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Economic Development Through Entrepreneurship

Government, University and Business Linkages

Edited by Scott Shane

Despite a wealth of efforts that examine separately the role entrepreneurs and universities play in economic development, no systematic effort has been made to examine the role universities play in promoting economic development through entrepreneurship. This book fills that gap, focusing on policy aspects of government–university partnerships with a discussion both of best practices and problematic strategies. The book begins by tracing the history of American government–university–industry partnerships that have promoted economic development. In succeeding chapters, well-known scholars focus on linkages in different domains such as: technology transfer, innovation networks, brain drain, cluster-based planning, and manufacturing. Practitioner commentaries follow many of the chapters in order to present an evaluation of the arguments from the perspective of someone directly involved in the fostering of these relationships.
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Chapter 3: Creating Innovation Networks Among Manufacturing Firms: How Effective Extension Programs Work

Susan Helper, Marcus Stanley and Daniel Luria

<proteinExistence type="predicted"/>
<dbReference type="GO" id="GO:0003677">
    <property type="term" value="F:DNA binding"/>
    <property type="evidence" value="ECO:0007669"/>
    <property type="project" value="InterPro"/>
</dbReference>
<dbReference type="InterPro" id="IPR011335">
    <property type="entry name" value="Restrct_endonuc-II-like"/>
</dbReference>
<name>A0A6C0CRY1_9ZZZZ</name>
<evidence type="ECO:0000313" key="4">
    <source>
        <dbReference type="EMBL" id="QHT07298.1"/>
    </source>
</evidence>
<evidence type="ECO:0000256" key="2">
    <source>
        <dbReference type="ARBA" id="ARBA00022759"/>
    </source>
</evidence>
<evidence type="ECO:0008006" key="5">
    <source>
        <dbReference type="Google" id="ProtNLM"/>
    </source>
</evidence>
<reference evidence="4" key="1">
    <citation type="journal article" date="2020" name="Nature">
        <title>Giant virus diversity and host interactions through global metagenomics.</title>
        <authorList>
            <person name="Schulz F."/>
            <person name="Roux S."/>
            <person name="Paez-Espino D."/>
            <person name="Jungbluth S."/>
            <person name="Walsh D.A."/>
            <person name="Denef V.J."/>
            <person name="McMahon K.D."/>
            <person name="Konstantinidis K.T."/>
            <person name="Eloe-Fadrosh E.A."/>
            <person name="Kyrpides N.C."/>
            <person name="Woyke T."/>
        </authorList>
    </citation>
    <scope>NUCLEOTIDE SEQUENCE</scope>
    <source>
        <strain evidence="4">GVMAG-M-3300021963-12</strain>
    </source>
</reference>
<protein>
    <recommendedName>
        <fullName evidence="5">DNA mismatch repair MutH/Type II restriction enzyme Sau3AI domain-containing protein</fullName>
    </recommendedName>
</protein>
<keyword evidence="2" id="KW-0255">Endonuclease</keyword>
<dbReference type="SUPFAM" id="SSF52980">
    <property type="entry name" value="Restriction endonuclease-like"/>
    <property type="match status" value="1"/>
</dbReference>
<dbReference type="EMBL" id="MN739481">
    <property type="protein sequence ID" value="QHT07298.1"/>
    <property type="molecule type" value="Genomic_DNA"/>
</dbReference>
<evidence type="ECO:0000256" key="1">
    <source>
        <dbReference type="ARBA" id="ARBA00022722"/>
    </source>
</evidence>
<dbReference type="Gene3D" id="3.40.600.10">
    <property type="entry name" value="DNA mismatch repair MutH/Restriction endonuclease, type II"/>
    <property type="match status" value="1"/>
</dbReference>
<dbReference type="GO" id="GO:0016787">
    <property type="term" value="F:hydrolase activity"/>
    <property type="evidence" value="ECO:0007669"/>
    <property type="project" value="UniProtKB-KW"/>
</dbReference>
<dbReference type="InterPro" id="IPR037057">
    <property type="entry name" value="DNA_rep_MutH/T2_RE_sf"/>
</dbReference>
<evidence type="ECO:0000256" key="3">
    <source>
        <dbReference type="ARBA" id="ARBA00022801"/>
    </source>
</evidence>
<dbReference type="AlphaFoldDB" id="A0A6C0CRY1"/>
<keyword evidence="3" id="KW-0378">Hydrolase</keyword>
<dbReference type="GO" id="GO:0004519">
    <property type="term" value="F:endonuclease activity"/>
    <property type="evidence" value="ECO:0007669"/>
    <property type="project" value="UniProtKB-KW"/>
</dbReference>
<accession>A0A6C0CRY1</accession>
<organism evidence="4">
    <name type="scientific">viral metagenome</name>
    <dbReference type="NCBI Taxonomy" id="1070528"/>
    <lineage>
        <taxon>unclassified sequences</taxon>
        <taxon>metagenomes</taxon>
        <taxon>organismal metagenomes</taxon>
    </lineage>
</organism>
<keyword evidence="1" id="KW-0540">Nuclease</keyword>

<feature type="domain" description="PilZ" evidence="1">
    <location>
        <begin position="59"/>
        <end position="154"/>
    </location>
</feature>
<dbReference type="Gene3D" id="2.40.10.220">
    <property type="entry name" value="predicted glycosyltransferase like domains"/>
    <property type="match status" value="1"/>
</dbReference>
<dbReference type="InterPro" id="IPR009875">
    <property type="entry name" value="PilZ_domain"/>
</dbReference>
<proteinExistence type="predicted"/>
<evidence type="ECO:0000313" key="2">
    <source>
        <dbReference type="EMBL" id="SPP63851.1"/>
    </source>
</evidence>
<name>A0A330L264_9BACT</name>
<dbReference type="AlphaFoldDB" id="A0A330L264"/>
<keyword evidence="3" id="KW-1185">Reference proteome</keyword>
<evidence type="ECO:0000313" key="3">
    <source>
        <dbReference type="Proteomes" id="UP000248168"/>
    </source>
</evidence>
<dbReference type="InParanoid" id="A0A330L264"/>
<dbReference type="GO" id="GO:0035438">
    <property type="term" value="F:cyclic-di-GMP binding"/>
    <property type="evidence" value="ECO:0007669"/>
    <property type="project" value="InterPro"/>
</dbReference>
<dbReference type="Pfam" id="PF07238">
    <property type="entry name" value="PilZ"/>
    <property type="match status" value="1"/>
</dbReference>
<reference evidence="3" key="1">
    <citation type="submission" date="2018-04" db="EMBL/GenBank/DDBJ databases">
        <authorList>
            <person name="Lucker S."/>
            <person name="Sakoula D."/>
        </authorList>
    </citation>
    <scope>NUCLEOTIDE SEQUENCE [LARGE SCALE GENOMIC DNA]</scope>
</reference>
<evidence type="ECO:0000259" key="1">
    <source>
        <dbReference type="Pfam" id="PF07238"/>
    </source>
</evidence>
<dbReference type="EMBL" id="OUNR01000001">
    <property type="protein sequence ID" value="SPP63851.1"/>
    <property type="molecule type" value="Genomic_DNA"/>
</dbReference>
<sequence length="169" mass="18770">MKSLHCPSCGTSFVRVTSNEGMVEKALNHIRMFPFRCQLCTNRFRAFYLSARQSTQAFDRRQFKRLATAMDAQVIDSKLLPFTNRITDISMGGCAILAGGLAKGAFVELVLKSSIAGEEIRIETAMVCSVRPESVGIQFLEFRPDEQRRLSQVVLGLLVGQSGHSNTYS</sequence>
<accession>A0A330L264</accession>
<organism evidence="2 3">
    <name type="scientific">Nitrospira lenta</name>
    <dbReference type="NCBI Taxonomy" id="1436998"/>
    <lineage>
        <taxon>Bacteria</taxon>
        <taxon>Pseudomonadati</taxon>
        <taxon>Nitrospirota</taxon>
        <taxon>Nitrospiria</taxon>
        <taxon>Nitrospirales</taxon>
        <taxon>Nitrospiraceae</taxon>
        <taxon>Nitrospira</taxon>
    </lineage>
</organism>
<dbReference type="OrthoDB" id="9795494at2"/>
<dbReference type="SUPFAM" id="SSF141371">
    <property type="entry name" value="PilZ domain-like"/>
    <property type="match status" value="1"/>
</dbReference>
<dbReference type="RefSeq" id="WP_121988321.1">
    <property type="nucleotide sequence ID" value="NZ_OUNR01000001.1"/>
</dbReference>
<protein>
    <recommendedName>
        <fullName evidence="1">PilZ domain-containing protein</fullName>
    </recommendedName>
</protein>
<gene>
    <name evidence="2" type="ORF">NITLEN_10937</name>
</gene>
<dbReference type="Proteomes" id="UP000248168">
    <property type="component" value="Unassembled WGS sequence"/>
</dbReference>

Susan Helper and Marcus Stanley INTRODUCTION Between its most recent peak employment level in 2000 and 2004, the US manufacturing sector lost over 2.5 million jobs. This represents almost one fifth of its pre-recession total. The question of how to stop this catastrophic employment loss is clearly a critical one, but there are no easy answers. Manufacturers are eligible for a variety of general business subsidies; the vast majority of these are tax abatements for locating or expanding an operation in a particular area (Lynch, 2004). These tax incentives, however, do not increase manufacturing efficiency. The main federal program for increasing the efficiency of manufacturing is the Manufacturing Extension Partnership (MEP). Despite its very low level of funding ($106 million in 2003, or $7 per manufacturing worker), it has been hit hard by budget cuts. Its 2004 appropriation was only $39.6 million.1 There is a lack of consensus on how government could assist manufacturing, or whether such assistance is even really possible. In this chapter, we examine data on a subsector of manufacturing, small and medium-sized (fewer than 500 employees) component manufacturing firms. Component manufacturers typically sell to other firms (rather than to consumers) and thus form a key part of the manufacturing supply chain. We are able to characterize these firms’ strategies in some detail using national data gathered by the Michigan Manufacturing Technology Center’s Performance Benchmarking Service. In the first section of this chapter, we describe the sector and some of the data we used to...

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